This season for the Gonzaga Bulldogs has been about breaking records and bucking trends.
After winning their first NCAA Tournament game in program history – a 1-0 victory over Idaho last week – the Zags are headed on the road for their round of 32 matchup.
It is the Zags second NCAA Tournament appearance, after losing a first-round contest to USC in 2005.
“It’s so exciting,” senior midfielder Chelsea Le said. “I mean, this is everything we’ve dreamed of, everything we’ve worked for. “It just feels good knowing that we’ve made, this is exactly the position we want to be in.”
They face the UC Irvine Anteaters at Hibner Stadium in Lincoln, Neb. on Friday at 1:30 p.m. on ESPN+.
The Zags are 0-0-6 all-time against UCI, with the meeting in 2014 – a 3-0 Anteater victory – the most recent result.
A meeting between GU and UCI in the second round of the tournament would have looked implausible before the season as the Zags were projected to finish fourth in the West Coast Conference while the Anteaters were tabbed as the third-best team in the Big West.
“Some people would have said that they’re surprised,” junior goalie Lauren Towne said. “Knowing the group that we were coming in with this year, and knowing the goals that we set and exceeding them – I just feel very, very lucky to be with this group. And it’s been fun. And I’m glad that the ride is still going.”
Under seventh-year head coach Chris Watkins, the Bulldogs are 9-0-0 against Big West foes, but UCI is coming off an historic result of its own.
The Anteaters knocked off No. 1 UCLA last week 1-0 en route to this meeting with the Bulldogs, even though they aren’t ranked and their RPI is 151.
Watkins was asked about that win for UCI, saying the result is not all surprising, which goes against conventional thinking after the upset. He said they just have a lot of talent on the roster.
“In name and conference, they don’t stand out,” he said. “But in reality, they were a Sweet 16 team last year and three years in a row, they’ve upset a high seed in the first round.”
They became just the second team all-time to knock off a No. 1 seed in the first round, all while playing a player down for the final 15-plus minutes.
“They have our full attention, there’s no doubt about that,” Watkins said. “They have players on their roster who have won five NCAA Tournament games. We have a ton of players, 31, who have won one, and it’s our goal to win two.”
Those 31 women have a week of pre-NCAA Tournament training under their belts, so the move this week is to do a lot of what they did last week and not alter practice schedules due to the magnitude of the matchup.
Towne said the most important part of the process at this point of the season is just managing bodies, keeping the women fresh for the final stretch.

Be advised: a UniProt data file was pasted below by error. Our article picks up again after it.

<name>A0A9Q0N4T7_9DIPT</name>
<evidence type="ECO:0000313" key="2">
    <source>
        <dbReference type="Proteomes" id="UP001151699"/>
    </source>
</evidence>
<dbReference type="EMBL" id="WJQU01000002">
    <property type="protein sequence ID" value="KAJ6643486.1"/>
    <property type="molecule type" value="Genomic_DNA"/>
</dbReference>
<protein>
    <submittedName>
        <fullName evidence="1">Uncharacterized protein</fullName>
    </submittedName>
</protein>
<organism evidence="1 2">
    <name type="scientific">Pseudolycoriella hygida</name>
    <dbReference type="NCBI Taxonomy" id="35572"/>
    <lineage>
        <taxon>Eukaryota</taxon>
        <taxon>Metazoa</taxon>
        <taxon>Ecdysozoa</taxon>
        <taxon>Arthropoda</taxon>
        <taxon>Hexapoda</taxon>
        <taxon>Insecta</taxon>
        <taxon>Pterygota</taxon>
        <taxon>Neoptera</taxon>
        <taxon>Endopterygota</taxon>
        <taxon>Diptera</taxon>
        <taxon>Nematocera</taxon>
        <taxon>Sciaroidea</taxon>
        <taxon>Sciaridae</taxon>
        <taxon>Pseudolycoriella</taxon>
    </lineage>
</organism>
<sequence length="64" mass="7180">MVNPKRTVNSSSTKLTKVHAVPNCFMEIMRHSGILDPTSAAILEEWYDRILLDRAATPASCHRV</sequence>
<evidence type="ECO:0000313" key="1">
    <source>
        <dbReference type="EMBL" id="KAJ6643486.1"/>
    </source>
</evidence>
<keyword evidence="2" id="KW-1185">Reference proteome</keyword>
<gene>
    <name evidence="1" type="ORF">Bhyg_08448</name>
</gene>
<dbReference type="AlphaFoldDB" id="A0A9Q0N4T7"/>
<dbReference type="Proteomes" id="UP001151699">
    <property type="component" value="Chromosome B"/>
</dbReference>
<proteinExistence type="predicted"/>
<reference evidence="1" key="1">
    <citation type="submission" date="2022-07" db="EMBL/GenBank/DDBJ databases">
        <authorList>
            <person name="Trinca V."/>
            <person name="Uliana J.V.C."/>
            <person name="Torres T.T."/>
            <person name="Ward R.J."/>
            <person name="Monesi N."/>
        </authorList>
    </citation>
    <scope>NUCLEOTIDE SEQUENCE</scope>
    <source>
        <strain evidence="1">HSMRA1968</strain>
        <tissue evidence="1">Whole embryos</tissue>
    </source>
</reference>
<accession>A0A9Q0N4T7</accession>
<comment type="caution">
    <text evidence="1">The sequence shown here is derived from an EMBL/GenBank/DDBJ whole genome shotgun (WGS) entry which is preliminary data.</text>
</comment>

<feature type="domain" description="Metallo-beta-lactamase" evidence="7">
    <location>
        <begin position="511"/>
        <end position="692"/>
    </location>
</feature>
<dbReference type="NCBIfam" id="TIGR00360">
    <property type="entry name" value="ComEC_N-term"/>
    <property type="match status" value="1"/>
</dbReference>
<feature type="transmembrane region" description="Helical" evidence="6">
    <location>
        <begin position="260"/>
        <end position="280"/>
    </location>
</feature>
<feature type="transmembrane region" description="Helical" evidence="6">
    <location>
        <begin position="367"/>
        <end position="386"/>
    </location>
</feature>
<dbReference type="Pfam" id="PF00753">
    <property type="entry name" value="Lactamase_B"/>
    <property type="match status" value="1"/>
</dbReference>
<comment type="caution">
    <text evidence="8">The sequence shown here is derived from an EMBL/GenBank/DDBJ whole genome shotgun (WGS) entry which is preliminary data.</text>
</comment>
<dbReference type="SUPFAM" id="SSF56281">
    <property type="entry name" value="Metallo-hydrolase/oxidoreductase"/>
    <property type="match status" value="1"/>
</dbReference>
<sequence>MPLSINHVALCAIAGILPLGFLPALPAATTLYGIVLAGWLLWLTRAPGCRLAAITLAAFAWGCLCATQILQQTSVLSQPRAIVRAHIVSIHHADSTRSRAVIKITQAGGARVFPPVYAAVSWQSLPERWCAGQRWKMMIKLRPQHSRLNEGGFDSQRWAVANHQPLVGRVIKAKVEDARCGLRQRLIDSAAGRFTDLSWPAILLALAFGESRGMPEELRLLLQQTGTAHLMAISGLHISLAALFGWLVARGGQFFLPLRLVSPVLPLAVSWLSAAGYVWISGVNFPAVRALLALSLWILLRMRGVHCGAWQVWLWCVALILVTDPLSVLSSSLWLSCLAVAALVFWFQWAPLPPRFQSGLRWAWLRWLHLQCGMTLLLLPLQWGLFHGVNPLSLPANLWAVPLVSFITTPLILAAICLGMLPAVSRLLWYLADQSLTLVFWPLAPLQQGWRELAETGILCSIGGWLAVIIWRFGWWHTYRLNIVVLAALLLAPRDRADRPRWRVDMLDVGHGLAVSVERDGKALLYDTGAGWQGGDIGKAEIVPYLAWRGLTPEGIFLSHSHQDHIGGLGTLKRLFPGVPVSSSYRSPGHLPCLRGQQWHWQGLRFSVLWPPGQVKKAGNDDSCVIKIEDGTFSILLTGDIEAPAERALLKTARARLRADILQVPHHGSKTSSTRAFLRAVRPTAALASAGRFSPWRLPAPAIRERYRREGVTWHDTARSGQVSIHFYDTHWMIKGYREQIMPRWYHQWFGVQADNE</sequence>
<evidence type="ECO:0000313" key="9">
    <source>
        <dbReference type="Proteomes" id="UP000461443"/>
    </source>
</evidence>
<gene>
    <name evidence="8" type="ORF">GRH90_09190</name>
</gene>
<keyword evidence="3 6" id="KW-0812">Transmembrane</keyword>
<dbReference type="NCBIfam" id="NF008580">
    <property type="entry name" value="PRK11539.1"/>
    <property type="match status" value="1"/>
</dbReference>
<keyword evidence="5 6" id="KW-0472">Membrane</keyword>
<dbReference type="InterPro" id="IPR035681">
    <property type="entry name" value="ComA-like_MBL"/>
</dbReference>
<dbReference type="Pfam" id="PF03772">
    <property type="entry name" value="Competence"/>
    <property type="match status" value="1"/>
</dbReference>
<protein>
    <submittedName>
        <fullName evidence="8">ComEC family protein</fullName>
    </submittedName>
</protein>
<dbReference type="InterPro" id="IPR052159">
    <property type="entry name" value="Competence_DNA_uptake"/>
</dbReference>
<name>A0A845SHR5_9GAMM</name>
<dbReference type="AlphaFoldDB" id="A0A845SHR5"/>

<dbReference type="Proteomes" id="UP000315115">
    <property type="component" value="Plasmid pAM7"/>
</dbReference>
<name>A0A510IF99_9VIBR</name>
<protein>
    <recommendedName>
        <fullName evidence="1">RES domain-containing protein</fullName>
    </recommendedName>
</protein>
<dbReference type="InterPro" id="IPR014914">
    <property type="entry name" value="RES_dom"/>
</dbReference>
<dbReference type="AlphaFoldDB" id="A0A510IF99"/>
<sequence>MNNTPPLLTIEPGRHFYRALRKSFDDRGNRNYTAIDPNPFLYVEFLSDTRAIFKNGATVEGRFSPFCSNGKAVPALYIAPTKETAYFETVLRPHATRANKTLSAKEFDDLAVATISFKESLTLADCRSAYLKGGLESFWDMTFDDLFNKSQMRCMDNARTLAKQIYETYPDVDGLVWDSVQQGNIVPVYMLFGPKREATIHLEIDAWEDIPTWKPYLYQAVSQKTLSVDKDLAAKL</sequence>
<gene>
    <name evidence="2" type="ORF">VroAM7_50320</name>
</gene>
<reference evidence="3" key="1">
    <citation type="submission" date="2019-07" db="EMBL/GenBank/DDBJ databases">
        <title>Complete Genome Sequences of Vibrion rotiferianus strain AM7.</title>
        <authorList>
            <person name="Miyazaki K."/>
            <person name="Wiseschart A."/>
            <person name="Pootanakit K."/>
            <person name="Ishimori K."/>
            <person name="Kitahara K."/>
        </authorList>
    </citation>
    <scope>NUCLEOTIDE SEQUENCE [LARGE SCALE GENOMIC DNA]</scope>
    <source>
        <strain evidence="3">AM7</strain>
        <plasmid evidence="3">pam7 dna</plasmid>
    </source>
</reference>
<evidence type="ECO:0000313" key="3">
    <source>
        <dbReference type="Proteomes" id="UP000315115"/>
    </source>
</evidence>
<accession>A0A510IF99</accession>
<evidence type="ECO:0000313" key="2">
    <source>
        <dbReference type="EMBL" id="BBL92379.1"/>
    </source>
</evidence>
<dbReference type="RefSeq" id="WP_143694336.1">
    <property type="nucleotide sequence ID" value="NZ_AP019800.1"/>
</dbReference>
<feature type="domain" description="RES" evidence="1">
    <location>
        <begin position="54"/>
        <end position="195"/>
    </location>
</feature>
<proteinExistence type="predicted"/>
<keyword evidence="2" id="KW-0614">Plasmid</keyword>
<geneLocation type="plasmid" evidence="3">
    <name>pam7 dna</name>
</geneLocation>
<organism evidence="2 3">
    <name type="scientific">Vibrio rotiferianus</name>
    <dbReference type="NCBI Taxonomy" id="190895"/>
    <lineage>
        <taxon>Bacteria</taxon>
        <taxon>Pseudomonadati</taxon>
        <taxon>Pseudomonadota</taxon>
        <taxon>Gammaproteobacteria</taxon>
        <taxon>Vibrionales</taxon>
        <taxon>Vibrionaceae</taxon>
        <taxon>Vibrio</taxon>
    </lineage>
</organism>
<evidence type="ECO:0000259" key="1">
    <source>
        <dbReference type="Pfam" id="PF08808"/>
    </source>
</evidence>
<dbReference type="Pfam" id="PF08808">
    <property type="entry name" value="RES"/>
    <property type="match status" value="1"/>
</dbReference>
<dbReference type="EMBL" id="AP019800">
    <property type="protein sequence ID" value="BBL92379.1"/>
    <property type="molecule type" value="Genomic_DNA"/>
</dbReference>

“We’re being really cognizant of that,” she said.
Watkins confirmed that, saying he doesn’t want to work too hard, even if they are flying around the field in the middle of November for the first time.
According to Towne, the energy at practice hasn’t skipped a beat after more than 1,700 minutes of soccer this season.
For the second round, the Bulldogs will head to a neutral field halfway across the country. But the Zags don’t see it any different than another road trip.
“Gratitude helps us to see it not so much as a pressure situation, but just lucky to go out and play the game that we love,” Towne said.
Le said since the game a week ago was their first tournament game and now this is their first tournament game on the road, it adds natural intrigue, but not quite pressure.
“The game against Idaho, it did just feel like there was extra energy, extra weight to that game, we knew it was loser out,” Le said.
A lot of the messaging comes from the mindset Watkins implores his players to have – most of which have helped lead to program-altering strides.
Some are obvious, such as making it further in the NCAA Tournament than ever before, and some are culture-driven, things behind the scenes that propel the program to new heights.
After setting the new attendance record on Saturday with 1,874 people in the stands, Watkins felt that building and newfound energy radiating from the community.
A photo captured the moment as the women were standing for the national anthem and a conglomerate of fans could be seen in the background.
It’s a photo that won’t soon be forgotten for both the players and the coaching staff as they continue their postseason journey.
“I’m so glad someone took a picture of it because, for me, to see them and what they earned and to be a little part of it, and to see all the fans who came in, chose to be there,” Watkins said. “The ladies played so well and worked so hard. It was a great representative. We got a great picture to kind of go down memory lane.”
“It is something I am going to remember for sure,” Towne said.